CPC: what the cost per click is and how it is calculated

Put us to the test
Put us to the test!
Analyze your site
Select the database

It is an almost literal example of an investment, of a payment that happens in exchange for a chance: to be precise, the chance to attract a potential customer to our site. Cost Per Click, or CPC, in fact measures how much an advertiser pays each time someone clicks on his or her ad and is an essential thermometer for those working in digital marketing, because it is a way to pay for online advertisements only when they are actually effective. Today we try to focus on one of the most important parameters of advertising campaigns, namely cost per click, trying to clarify what this expression means, how value is calculated and why it can serve to determine the effectiveness of work in search advertising and display advertising.

What is the CPC

Cost per click, often known as CPC, is the metric that indicates the amount actually spent by an advertiser to receive a single click on the ad and is a popular way of planning and purchasing online advertising.

Essentially, this parameter tells us how much we are paying for each visitor who clicks on one of our ads.

Harness the power of data

Get all the data you need to refine your SEO and SEM campaigns.

This is an important parameter within Search Engine Marketing and the Pay per Click or PPC campaigns, or the type of advertising on digital platforms such as Google Ads or Facebook Ads, in which the advertiser pays a fee not based on the number of impressions (the quantitative data on advertising shown to users), but precisely the clicks made on the ad.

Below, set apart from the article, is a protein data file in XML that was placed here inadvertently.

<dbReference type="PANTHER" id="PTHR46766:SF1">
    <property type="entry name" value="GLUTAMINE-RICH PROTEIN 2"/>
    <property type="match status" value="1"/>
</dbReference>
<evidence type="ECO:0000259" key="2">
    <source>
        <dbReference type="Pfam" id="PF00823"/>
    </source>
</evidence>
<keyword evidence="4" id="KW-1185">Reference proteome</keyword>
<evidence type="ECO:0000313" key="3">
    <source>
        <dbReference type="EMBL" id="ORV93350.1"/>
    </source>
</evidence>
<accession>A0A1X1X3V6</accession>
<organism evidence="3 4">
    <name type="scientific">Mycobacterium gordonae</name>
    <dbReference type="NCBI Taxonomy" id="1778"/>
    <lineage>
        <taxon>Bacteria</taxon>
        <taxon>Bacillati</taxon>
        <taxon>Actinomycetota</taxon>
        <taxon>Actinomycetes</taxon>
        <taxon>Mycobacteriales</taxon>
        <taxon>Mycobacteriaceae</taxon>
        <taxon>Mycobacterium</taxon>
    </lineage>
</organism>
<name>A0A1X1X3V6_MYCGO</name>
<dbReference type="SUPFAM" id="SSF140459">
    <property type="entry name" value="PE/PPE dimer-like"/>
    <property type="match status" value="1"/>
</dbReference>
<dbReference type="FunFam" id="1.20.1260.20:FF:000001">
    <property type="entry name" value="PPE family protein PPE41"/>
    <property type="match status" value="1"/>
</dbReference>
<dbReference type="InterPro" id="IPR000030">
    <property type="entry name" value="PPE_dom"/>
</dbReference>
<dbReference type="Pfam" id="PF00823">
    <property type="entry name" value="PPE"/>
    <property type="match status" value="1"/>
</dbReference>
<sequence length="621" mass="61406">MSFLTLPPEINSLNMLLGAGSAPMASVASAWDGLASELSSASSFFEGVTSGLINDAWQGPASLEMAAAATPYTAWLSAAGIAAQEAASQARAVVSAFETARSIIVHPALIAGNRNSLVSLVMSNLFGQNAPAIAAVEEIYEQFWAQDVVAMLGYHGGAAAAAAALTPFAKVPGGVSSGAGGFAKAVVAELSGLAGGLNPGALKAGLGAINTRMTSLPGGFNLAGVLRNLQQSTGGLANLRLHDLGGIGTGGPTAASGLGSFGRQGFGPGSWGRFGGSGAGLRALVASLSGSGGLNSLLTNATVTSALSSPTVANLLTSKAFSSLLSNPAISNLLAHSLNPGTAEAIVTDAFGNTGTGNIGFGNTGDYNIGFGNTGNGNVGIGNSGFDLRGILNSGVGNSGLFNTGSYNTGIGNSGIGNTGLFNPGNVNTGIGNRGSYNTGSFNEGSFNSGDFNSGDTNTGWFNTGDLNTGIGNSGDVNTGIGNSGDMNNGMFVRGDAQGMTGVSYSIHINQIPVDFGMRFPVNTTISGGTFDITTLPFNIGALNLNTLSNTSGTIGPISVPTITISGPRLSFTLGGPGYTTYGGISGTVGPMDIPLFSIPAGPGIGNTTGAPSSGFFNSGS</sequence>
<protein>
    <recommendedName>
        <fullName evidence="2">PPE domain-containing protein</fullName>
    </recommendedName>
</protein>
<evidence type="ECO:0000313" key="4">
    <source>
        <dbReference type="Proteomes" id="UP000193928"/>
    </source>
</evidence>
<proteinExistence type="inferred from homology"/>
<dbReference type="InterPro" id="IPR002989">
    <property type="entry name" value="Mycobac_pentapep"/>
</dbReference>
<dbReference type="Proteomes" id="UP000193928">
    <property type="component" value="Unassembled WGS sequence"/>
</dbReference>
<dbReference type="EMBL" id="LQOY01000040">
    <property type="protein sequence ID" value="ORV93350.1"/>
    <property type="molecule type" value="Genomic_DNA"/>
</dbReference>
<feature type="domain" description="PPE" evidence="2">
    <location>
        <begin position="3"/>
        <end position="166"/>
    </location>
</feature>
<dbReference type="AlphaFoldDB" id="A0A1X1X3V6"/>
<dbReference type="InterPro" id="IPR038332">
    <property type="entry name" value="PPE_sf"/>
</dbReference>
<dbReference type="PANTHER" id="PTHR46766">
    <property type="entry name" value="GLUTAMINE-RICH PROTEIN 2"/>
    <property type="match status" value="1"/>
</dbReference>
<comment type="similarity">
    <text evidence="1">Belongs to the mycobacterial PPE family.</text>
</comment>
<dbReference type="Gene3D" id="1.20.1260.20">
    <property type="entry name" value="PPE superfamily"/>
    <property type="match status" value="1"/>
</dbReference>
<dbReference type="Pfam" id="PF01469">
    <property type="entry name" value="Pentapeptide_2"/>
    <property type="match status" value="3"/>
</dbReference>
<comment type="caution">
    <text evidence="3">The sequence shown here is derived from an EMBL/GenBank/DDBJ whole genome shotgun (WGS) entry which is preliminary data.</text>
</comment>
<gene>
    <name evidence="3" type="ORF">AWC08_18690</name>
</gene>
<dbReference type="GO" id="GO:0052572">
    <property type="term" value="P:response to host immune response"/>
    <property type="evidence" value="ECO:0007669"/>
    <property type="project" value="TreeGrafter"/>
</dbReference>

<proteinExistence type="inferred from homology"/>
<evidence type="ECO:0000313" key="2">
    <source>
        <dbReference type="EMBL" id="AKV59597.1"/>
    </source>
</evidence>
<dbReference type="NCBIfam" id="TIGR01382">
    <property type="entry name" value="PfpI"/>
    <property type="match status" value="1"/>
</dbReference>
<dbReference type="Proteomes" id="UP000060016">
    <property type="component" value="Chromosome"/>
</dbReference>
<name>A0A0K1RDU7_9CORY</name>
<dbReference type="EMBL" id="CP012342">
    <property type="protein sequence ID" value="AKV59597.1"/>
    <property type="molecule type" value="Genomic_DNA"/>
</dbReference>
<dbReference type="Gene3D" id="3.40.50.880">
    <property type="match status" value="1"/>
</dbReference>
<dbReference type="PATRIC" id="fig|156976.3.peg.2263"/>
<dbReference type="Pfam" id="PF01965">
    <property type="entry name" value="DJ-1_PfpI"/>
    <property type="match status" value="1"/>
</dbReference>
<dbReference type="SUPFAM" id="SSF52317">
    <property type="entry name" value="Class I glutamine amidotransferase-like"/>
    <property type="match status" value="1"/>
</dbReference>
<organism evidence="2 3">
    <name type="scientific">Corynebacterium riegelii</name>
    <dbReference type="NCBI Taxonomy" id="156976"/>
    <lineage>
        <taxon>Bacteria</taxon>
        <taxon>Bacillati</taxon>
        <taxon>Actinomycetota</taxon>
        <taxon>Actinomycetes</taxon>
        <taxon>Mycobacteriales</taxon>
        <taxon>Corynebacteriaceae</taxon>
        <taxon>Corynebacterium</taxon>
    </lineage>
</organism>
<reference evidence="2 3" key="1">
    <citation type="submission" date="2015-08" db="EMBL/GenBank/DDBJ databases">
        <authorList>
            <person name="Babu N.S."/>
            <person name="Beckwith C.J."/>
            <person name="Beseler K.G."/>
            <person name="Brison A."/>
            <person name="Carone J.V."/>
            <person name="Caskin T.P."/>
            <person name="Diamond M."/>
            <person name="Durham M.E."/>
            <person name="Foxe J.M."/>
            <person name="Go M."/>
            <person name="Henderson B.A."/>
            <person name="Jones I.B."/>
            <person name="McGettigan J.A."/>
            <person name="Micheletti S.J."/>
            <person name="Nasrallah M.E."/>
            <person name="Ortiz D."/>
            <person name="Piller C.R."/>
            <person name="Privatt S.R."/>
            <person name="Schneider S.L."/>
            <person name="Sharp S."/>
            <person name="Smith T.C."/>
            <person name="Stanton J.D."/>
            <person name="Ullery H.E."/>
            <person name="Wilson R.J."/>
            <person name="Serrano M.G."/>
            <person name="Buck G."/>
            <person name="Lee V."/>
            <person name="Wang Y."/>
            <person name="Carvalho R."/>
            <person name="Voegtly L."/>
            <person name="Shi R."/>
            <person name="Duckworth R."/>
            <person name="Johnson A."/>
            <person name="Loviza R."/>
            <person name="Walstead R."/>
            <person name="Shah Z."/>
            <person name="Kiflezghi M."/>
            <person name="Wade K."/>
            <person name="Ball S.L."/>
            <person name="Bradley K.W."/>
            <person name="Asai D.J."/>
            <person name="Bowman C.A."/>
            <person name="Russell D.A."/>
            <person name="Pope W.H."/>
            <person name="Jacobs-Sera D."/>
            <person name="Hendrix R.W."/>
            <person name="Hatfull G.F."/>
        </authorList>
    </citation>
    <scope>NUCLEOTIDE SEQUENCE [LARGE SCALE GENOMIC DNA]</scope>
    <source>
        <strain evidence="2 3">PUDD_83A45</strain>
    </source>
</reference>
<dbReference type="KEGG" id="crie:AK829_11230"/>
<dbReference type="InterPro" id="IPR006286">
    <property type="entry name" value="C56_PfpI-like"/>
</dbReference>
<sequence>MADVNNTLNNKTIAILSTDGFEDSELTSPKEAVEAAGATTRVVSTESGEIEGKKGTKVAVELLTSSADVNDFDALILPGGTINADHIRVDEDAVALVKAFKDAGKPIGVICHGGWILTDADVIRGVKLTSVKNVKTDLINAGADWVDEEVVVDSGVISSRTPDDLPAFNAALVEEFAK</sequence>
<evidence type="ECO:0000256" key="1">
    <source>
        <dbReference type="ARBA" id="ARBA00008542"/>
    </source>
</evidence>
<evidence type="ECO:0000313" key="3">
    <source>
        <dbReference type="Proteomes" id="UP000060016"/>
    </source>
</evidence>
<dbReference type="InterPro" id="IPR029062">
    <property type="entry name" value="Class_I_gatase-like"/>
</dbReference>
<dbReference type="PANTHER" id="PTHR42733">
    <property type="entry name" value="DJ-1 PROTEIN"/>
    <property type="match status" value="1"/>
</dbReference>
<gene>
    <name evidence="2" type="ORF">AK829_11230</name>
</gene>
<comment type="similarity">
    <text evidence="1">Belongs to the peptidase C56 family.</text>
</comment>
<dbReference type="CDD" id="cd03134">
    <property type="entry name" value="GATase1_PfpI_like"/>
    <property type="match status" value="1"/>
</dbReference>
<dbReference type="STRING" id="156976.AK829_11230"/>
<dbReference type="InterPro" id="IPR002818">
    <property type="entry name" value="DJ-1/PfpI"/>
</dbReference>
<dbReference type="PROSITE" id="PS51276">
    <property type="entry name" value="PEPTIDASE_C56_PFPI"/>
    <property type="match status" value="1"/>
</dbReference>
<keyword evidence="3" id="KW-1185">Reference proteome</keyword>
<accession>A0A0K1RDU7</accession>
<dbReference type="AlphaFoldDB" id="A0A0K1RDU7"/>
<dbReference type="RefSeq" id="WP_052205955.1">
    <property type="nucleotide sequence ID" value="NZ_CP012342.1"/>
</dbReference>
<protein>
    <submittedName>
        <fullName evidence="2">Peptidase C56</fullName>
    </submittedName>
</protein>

Pay-Per-Click (PPC) promotional investment thus takes click-through into consideration: the user not only views a sponsored banner or link and thus requests a link to the advertiser’s web page, but actually reaches the requested content and generates a site visit.

What the CPC is for

To avoid confusion between acronyms, while PPC is the advertising model or strategy we use, CPC is what we actually pay for each action (click) a user takes on our ad.

To put it more simply, those who choose this type of online advertising only pays when users click on the ad that appears in Google’s Serps or on Facebook and reach the page of the site. And so, in a broader sense, the CPC represents the cost of an investment to allow a potential client to visit our website, which therefore we must be able to “retain” and eventually lead to conversion.

Knowing the cost per click is crucial to compete in queries with highly transactional intent, where the user is already inclined to purchase: in these cases, in fact, it is likely that the value of the CPC is particularly high, because it is a keyword in sectors that have a market, where there are many investments and there is the possibility of economic return on investment.

The usefulness of CPC in digital marketing

The bidding system is the beating heart of digital advertising campaigns. The process begins with the selection of keywords that reflect what we offer, those that a user might type into Google when searching for products or services similar to what our site covers. It is, in short, the “paid” version of classic SEO keyword research.